Aitken, T. (2017). 1:1 initiative for individualized learning. Teacher Librarian, 44. Retrieved from http://web.b.ebscohost.com.libaccess.sjlibrary.org/ehost/pdfviewer/pdfviewer?sid =d1d3c80a-4ad0-4e4a-99f9-9f99a20a9f6e%40sessionmgr101&vid=33&hid=125
Summary: This article describes the role of the library as Future Ready Librarians. It focuses on the Future Ready Librarians’ Framework and the library’s role in Personalized Student Learning. The article relates the specific works of the librarian to the elements therein. The message is the librarian can and should be instrumental in the integration of technology that is part of a 1:1 initiative that supports individualized student learning.
Evaluation: The Future Ready Librarians Framework provides a context in which librarians can see the relevance of their work in the academic world of 1:1. This framework also serves as a means by which librarians can communicate their role to others in the educational fields.
When reading The Shallows, Nicolas Carr referenced the work of Van Nimwegen & Van Oostendorp (2008). Basically, Van Nimwegen & Van Oostendorp show that the more a tech interface guides a user to do a task, the less the user actually internalizes and learns the task. In other words: the easier that technology makes a task, the less the learning “sticks” in our brains. Or, to use the term in the title and the term Dr. L. prefers: the more technology guides us in a task, the less ability we have to transfer what we learned in that task.
I think this has implications for education technology and for information literacy. When designing learning experiences for students, we should be mindful of the danger of having students do things that simply do not require much thinking, much internalization. And as to information literacy, we should be careful to let our social media feeds to our thinking for us when it comes to what information to perceive as valid/invalid.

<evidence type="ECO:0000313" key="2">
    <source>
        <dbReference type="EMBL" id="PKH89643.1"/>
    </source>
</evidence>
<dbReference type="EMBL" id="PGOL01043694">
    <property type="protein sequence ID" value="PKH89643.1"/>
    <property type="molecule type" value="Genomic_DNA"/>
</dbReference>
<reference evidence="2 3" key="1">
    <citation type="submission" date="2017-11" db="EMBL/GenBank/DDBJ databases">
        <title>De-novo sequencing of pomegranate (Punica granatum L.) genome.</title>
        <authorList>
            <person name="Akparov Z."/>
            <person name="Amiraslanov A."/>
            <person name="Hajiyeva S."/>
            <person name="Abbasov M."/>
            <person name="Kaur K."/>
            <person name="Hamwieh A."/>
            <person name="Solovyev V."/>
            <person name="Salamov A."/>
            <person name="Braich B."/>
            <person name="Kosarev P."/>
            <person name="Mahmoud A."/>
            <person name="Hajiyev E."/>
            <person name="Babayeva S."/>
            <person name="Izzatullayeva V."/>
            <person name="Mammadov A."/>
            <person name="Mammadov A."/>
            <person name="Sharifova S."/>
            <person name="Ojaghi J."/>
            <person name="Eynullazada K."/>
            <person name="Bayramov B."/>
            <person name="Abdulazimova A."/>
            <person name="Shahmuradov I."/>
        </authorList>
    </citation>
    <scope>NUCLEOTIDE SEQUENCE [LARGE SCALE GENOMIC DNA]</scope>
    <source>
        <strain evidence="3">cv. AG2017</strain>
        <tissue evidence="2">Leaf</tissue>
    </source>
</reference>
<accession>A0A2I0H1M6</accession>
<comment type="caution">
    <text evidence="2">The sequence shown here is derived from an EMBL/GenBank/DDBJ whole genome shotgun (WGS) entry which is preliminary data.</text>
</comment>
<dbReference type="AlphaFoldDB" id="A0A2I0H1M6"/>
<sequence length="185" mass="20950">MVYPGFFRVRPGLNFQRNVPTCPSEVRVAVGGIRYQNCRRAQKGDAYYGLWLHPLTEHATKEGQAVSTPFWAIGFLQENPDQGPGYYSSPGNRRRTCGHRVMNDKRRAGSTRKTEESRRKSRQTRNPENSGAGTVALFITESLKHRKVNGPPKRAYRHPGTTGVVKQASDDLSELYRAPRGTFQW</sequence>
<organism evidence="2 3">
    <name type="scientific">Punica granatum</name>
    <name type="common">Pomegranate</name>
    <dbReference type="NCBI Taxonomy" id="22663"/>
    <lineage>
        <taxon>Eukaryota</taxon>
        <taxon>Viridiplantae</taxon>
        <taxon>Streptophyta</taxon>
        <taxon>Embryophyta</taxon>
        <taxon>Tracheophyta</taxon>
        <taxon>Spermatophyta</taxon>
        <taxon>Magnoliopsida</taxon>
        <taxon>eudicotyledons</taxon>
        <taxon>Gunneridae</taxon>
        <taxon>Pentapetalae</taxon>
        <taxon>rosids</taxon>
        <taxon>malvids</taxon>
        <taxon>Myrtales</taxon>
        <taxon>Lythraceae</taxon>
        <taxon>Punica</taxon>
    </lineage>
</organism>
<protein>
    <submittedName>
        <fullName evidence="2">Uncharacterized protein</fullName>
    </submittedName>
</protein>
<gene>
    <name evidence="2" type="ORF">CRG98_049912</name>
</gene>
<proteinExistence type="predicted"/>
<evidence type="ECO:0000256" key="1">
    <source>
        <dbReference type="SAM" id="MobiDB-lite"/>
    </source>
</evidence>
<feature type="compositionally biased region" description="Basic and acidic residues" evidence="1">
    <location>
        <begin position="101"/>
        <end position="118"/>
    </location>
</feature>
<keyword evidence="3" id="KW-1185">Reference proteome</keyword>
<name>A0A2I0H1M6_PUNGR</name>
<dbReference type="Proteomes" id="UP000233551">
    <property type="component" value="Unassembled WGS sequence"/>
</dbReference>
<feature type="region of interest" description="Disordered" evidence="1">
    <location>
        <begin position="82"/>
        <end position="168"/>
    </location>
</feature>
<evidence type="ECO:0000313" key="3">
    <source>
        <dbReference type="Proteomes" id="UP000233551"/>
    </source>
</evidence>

Technology is fantastic, but we still need to think for ourselves.
Carr, N. G. (2010). The shallows: What the Internet is doing to our brains. New York: W.W. Norton.
I loved this talk (and visualization) so much that I went to the RSA website and purchased a digital PDF of the final visual. It cost me One British Pound, and I had it printed out on a poster printer we have at my school–I still need to find a frame for it.
Sir Ken Robinson, deliverer of one of the most popular TED Talks: Do Schools Kill Creativity?, delivers a talk here about how our education system was built on a model of industrialization, which has led to a host of problems as we move beyond that model. The video delivers visuals to accompany Robinson’s ideas, leaving the viewer with a greater understanding of the context of the development of education as well as the flaws with the current system.
Julia Galef’s blog post is is also the topic of a TED Talk:
Galef does a great job explaining motivated thinking. This is another source that helps us see that we are not as logical as we like to think we are. The implication for information literacy is to be mindful of how our worldview colors what we choose to believe and what we choose to discard.
Galef, J. (2017, March 9). Why you think you’re right, even when you’re wrong. Ideas.TED.com. Retrieved from http://ideas.ted.com/why-you-think-youre-right-even-when-youre-wrong
|Carr, N. G. (2010). The shallows: What the Internet is doing to our brains. New York: W.W. Norton.|
I am a strong supporter of the idea that technology can amplify learning. From that perspective, when I started reading this book I did so very much against the grain. I had heard about this Nicolas Carr, who apparently opposed technology and the flow of inevitable progress that technology promises. However, I tried to be mindful of my bias so that I would be able to afford Carr’s ideas a fair chance. As Daniel Kahneman would say, I recognized that the information in this book might not fit into my perception of reality, so I activated my “System 2” in order to more objectively weigh the ideas Carr’s book presented.